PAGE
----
20 PHILOTECHNICS Typical Instrument MDCs Type Detector Model Meter Model Scan Rate Count Time Bkg (cpm) MDC (dpm/100cm 2 ) Surface Scans Ludlum 43-68 Ludlum 2350-1 5 cm/sec N/A4582,594 ( 14 C) Surface Scans Ludlum 43-37 Ludlum 2350-1 5 cm/sec N/A1,480959 ( 14 C) Surface Scans Soils Eberline SPA-3 Ludlum 2350-1 0.5 m/sec NA10,000 2.03 pCi/g ( 137 Cs) Total Surface Activity Ludlum 43-68 Ludlum 2350-1 N/A1 min.4581,163 ( 14 C) Removable Activity Liquid Scintillation BeckmanN/A1 min. 8 ( 3 H) 12 ( 14 C) 41 ( 3 H) 24 ( 14 C)

21 PHILOTECHNICS Typical Instruments

22 PHILOTECHNICS MDC Comparison Large Area probe –~6% total efficiency for C-14 –Probe area 100 cm 2 –Bkg ~350 cpm, 1 min counts G-M probe –~3% total efficiency for C-14 –Probe area 19.6 cm 2 –Bkg ~50 cpm, 1 min counts NUREG-1507

23 PHILOTECHNICS MDC Comparison Large area probe –Static MDC is 1,500 dpm/100 cm 2 –Scan MDC is 3,333 dpm/100 cm 2 G-M probe –Static MDC is 6,105 dpm/100 cm 2 –Scan MDC is 18,179 dpm/100 cm 2 If you have restrictive DCGL you can see how instrument selection is critical

24 PHILOTECHNICS Historical Site Assessment (HSA) Identify potential sources of contamination Differentiate areas of different contamination potential – Impacted vs. Non-Impacted Provide input to scoping and characterization survey design Provide assessment for potential of contaminant migration Classification of Areas (Class 1, 2, 3)

25 PHILOTECHNICS Characterization Surveys Biased based on history, material use and storage Scan percentages based upon area classification Be consistent with planned FSS to potentially use as FSS data Combination of scans, static and removable measurements Removable contamination measurements obtained in areas of highest activity Identifies areas of contamination which require remediation

26 PHILOTECHNICS Final Status Surveys Demonstrate that residual radioactivity in each survey unit satisfies release criteria Builds on data from HSA and results from scoping and/or characterization surveys Goal is to be able to reject null hypothesis meaning area meets release criteria Background reference areas very important Sample size calculated that can statistically demonstrate compliance with the derived concentration guideline levels (DCGLs)

27 PHILOTECHNICS Does your lab look like this?


29 PHILOTECHNICS Example Systematic Lab Design

30 PHILOTECHNICS Typical FSS Report Contents Final Report will be prepared using the guidance of NUREG 1757 Volume 2, Section 4.5. The Final Report will include, at a minimum: An overview of the results of the FSS A summary of the screening values (if used) A discussion of any changes that were made in the FSS from what were proposed in this plan A description of the method by which the number of samples was determined for each survey unit A summary of the values used to determine the number of samples and a justification for these values A description of the data quality objectives used in the design and performance of the Final Status Survey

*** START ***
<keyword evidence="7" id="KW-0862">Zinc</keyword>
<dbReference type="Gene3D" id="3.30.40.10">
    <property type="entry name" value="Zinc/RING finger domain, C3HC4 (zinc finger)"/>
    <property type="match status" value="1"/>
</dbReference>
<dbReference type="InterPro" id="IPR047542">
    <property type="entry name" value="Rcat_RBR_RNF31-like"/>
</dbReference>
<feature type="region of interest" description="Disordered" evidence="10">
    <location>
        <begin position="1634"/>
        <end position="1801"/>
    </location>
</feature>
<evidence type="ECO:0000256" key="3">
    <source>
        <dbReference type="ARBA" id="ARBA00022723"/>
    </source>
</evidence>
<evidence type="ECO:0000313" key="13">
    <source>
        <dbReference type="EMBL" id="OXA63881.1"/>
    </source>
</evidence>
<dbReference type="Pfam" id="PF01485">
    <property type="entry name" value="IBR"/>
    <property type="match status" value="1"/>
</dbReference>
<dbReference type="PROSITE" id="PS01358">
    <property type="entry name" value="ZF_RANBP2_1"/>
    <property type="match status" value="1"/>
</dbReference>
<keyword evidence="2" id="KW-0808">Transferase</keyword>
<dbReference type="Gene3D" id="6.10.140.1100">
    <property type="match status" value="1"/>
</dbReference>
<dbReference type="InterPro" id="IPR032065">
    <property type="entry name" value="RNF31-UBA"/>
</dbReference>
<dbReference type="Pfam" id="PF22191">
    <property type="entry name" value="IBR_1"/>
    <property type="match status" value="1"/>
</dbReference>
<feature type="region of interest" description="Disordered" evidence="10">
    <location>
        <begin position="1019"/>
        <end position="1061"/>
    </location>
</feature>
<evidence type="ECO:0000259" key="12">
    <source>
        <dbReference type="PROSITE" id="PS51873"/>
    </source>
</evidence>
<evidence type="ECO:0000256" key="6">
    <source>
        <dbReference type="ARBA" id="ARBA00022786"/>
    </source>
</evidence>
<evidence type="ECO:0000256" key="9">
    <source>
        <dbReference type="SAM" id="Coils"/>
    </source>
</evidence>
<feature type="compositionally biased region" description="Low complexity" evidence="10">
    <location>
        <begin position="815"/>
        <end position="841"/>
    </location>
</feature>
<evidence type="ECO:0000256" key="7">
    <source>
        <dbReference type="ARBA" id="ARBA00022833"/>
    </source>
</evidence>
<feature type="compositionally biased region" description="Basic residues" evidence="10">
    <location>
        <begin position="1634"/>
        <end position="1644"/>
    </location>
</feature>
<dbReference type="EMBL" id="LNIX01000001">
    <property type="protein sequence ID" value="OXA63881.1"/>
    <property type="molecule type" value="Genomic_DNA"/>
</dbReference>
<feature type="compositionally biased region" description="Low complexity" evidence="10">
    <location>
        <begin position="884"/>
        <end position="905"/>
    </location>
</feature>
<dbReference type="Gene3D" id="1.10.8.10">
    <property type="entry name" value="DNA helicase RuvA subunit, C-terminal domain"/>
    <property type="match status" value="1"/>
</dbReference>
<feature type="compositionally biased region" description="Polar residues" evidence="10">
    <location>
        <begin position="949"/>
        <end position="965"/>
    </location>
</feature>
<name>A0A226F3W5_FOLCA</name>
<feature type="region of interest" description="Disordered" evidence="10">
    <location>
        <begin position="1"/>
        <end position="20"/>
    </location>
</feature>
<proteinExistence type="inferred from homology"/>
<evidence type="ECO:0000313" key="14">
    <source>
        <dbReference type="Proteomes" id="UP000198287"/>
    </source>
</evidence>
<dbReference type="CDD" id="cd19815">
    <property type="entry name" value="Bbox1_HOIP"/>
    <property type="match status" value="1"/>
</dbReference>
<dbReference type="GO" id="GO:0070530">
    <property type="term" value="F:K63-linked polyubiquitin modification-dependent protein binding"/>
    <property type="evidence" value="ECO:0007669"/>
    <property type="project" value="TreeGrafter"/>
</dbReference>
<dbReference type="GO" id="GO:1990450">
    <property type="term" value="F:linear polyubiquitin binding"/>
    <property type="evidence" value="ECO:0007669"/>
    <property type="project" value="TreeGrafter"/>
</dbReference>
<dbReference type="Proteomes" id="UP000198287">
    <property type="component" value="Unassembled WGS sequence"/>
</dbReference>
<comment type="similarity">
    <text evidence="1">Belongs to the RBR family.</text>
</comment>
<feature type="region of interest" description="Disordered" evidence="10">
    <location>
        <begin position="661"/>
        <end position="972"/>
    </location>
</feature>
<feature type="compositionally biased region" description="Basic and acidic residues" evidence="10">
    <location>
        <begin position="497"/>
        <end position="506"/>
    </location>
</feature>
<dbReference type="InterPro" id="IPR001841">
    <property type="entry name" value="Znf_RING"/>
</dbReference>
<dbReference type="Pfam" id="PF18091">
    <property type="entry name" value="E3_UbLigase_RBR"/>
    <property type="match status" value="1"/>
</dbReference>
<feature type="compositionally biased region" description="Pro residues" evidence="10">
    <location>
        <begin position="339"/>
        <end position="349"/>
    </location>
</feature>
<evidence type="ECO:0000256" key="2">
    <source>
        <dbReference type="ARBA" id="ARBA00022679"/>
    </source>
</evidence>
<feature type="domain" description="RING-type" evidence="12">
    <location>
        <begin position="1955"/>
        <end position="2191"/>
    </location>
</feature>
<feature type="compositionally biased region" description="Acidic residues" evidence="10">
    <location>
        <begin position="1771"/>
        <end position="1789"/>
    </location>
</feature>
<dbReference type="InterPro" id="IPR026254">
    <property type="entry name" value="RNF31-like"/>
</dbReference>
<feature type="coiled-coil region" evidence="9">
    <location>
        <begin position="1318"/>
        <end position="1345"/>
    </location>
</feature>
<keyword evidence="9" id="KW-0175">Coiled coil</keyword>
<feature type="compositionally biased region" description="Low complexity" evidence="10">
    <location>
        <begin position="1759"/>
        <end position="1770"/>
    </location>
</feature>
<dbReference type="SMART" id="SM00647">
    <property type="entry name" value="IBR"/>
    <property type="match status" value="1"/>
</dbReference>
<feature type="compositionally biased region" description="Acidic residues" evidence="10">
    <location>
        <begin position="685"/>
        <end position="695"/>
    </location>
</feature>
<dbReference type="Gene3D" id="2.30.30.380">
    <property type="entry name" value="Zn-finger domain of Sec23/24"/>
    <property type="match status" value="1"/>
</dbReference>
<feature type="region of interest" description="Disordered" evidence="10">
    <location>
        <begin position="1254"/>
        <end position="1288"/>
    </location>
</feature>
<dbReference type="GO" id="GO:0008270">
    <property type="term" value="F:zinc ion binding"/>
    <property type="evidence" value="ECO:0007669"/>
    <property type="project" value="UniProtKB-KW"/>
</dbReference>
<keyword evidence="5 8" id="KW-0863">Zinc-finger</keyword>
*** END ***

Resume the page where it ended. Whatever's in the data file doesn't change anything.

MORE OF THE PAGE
31 PHILOTECHNICS Typical FSS Report Contents (cont.) The survey results for each survey unit including the following: The number of samples taken for the survey unit; –A description of the survey unit, including (a) a map or drawing showing the reference system and random start systematic sample locations for Class 1 and Class 2 survey units and reference area, as applicable, and the random locations shown for Class 3 survey units and reference areas; (b) discussion of remedial actions and unique features; and (c) areas scanned for Class 3 survey units and reference areas –The measured sample concentrations in units comparable to the screening values –The statistical evaluation of the measured concentrations

32 PHILOTECHNICS Typical FSS Report Contents (cont.) –Judgmental and miscellaneous sample data sets reported separately from those samples collected for performing the statistical calculations –A discussion of anomalous data, including any areas of elevated activity detected during scan surveys that exceeded the investigation levels or any measurement locations in excess of the screening values –A statement that a given survey unit satisfies the screening values and the elevated measurement comparison if any sample points exceeded the screening values A description of any changes in initial survey unit assumptions relative to the extent of residual activity (e.g., material not accounted for during site characterization) A description of how As Low As Reasonably Achievable practices were employed to achieve final activity levels. A final RESRAD or D&D run confirming dose

33 PHILOTECHNICS FSS Key Considerations Accurate HSA & consider decay when appropriate Static MDC should be <50% of DCGL Scan MDC comparison to DCGL for determination of additional measurements Proper classification of areas Planning to minimize duplication Equipment (Free Release) Keep systems separate (e.g. vacuum, drain, ventilation) Licensing

34 PHILOTECHNICS FSS Potential Pitfalls Poor instrument selection Release limits not clearly defined Scope of work not clearly defined Selecting a DCGL that is too restrictive MDCs of Instruments (Static, Scan) Gross DCGL Incorrect number of samples Not addressing systems

35 PHILOTECHNICS Summary Plan early & commit resources Negotiations with CDPH Internal staff vs. external support FSS Report is key element for release Time spent in planning and managing can reduce overall timeline Documentation, documentation, documenation Success will be measured more by meeting deadlines than meeting release limits